The US State Department is bringing an average of 1,500 “Syrian refugees” to America every month in order to meet President Barack Obama’s target of settling 10,000 in the country by September.
The program will see 600 “refugees” being interviewed every day—even though it is obvious that with those numbers, any sort of reasonable check will be impossible.
According to a report from the Center for Immigration Studies, the 600 interviews per day will be undertaken in a new “temporary processing center” in Amman, Jordan.
The temporary processing center will run until April 28 and will process 10,000 refugees, US ambassador Alice Wells told the media in Jordan.
“It is part of our effort to reach President Obama’s directive to send 10,000 Syrian refugees to the United States by September 30, 2016, while also ensuring that every refugee accepted by the United States has been thoroughly screened and vetted through our rigorous security process.”
Gina Kassem, regional refugee coordinator at the US Embassy in Amman, said that the 10,000 target was “a floor and not a ceiling,” with a possibility to increase the number.
The CIS pointed out the obvious problems in interviewing 600 people every day: “How can a ‘rigorous security process’ be respected under such conditions?”
Six hundred interviews a day for three months (February 1 to April 28), with a five-day work week, comes to a total of 36,000 interviews—more than three times the 10,000 figure being bandied about.
According to other reports, the “surge operation” is designed to process the rest of the Syrian refugees in as little as three months and leave them enough time to get to the US before September.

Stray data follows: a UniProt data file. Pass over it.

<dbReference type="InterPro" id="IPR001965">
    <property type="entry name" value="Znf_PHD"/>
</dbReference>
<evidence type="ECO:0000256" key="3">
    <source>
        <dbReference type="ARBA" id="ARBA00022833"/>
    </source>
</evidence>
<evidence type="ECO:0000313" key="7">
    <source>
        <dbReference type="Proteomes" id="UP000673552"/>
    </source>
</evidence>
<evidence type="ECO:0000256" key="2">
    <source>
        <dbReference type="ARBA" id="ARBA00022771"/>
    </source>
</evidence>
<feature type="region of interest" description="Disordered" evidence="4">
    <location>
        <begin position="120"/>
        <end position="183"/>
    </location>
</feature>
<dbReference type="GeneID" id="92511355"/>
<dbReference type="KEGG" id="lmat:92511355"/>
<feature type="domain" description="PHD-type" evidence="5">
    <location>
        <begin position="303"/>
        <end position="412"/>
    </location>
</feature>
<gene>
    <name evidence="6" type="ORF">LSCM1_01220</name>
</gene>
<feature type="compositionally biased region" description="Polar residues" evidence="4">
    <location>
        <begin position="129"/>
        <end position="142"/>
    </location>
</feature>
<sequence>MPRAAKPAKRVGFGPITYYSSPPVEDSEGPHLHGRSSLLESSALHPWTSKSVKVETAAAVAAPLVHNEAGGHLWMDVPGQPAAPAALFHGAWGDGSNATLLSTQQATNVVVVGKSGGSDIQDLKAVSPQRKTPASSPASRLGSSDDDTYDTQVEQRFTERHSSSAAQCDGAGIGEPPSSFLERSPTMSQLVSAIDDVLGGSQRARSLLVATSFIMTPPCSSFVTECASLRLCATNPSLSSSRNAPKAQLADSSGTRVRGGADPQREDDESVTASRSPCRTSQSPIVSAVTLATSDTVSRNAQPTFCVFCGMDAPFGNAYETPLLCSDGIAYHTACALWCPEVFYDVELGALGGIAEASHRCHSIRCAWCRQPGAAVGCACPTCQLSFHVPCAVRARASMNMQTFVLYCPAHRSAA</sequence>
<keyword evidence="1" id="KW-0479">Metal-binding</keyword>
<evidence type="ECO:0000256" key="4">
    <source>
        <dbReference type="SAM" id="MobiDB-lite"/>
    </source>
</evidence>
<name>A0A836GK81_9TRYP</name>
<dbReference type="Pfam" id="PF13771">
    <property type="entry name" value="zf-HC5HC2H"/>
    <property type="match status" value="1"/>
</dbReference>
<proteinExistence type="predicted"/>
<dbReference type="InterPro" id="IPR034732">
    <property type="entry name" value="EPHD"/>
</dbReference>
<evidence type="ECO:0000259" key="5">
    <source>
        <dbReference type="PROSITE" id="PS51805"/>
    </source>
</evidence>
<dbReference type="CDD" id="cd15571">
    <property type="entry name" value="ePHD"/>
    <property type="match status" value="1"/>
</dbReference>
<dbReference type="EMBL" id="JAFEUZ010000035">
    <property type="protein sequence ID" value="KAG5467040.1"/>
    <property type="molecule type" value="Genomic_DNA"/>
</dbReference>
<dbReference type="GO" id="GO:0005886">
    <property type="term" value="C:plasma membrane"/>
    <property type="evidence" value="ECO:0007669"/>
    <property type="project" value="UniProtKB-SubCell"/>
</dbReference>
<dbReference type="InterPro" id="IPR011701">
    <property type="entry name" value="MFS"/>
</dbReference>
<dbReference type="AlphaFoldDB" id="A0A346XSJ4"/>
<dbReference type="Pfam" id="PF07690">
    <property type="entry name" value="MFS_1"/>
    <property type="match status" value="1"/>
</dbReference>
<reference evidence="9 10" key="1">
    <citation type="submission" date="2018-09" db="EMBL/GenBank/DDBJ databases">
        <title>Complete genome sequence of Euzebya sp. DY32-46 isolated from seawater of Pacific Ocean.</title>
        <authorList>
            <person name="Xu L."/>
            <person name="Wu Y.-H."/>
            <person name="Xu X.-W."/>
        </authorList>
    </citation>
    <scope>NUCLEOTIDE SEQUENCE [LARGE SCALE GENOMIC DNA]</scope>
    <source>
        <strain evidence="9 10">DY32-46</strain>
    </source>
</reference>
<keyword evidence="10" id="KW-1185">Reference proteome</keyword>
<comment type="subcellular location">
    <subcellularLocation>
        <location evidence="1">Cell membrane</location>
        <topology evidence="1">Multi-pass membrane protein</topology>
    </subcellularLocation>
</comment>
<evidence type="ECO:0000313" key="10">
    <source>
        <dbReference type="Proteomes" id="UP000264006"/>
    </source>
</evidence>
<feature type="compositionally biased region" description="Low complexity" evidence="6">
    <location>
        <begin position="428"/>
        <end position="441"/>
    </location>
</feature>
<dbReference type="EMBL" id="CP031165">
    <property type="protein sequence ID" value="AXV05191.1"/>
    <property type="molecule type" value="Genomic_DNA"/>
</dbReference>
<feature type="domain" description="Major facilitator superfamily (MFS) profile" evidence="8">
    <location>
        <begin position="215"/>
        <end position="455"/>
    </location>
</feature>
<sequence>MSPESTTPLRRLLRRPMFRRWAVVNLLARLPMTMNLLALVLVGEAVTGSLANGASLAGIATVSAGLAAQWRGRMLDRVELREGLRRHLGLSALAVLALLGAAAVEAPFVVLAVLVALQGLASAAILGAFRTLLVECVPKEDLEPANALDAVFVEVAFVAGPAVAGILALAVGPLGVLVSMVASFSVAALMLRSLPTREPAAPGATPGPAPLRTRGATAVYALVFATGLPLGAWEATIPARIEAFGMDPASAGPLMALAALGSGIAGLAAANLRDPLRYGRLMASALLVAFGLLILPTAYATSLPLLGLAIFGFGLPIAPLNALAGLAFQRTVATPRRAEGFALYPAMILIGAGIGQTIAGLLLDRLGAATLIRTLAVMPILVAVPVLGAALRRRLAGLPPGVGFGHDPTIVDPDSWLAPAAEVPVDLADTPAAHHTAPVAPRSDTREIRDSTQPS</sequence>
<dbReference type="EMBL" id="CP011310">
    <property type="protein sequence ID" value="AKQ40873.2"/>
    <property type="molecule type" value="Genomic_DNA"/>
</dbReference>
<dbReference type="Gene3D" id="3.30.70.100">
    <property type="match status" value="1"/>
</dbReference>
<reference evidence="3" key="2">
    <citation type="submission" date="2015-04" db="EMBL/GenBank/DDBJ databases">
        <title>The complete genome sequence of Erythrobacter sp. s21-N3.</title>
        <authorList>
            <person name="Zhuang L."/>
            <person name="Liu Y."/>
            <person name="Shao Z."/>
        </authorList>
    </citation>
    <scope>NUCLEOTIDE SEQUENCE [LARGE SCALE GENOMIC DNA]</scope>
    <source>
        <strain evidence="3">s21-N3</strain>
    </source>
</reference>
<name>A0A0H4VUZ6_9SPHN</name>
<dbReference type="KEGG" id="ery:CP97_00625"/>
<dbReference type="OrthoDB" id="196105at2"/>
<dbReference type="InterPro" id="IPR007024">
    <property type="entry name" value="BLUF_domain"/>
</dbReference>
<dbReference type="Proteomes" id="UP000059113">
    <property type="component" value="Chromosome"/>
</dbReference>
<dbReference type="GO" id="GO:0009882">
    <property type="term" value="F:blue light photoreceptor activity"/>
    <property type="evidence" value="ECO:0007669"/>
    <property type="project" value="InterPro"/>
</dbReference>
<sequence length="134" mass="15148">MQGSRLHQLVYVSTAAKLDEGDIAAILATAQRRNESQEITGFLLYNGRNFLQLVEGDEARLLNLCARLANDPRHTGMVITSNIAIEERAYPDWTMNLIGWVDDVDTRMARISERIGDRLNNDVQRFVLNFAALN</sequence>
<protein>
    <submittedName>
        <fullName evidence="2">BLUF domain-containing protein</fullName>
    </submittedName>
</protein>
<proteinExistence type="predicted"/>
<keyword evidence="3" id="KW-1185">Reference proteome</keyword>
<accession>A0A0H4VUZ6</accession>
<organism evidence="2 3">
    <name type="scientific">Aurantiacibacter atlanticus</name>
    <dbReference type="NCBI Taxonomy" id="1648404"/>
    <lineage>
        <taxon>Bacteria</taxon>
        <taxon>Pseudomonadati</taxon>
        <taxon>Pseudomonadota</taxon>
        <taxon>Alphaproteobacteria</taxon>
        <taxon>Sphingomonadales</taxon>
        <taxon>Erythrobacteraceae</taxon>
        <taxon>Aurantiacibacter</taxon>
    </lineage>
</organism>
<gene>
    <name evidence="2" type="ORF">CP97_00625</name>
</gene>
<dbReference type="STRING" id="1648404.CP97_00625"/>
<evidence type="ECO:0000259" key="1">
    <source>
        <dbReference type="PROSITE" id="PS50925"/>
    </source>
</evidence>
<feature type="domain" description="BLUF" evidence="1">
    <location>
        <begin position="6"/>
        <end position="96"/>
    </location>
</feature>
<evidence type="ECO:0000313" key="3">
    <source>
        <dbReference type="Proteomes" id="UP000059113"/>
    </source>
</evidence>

The State Department has devoted more staff in Amman to focus on processing Syrian refugees, as well as hiring new employees, which the department says it needed anyway.
The United Nations High Commission for Refugees (UNHCR) has prioritized sending more refugees to the US than other countries.
In order to meet the 10,000 figure goal, “Syrian refugees” will also continue to be accepted from other nations as well as Jordan, to include Turkey, Iraq, and Egypt.
State Department officials have also said they are hoping to bring in even more than 10,000 Syrian refugees, since there is currently a ceiling of 85,000 refugees to the US, and it does not limit them by nationality.
The main organization within the US helping to “resettle” the “refugees” is the International Rescue Committee, whose President and CEO is the Jew David Miliband.
According to the IRC’s website, that organization has “refugee resettlement and assistance programs in 25 United States cities.”
These offices “support newly arrived refugees by providing immediate aid, including food and shelter,” and through a “network of staff members and volunteers” provide “housing, job placement, and employment skills, clothing, medical attention, education, English-language classes, and community orientation. Each resettlement office serves as a free, one-stop center for refugees’ needs during their pivotal first months in the US.”
In addition, the IRC “provides comprehensive immigration services to assist refugees and asylees [sic] on their path to becoming permanent residents or US citizens.”
Needless to say, the IRC does not work in bringing any “refugees” to Israel.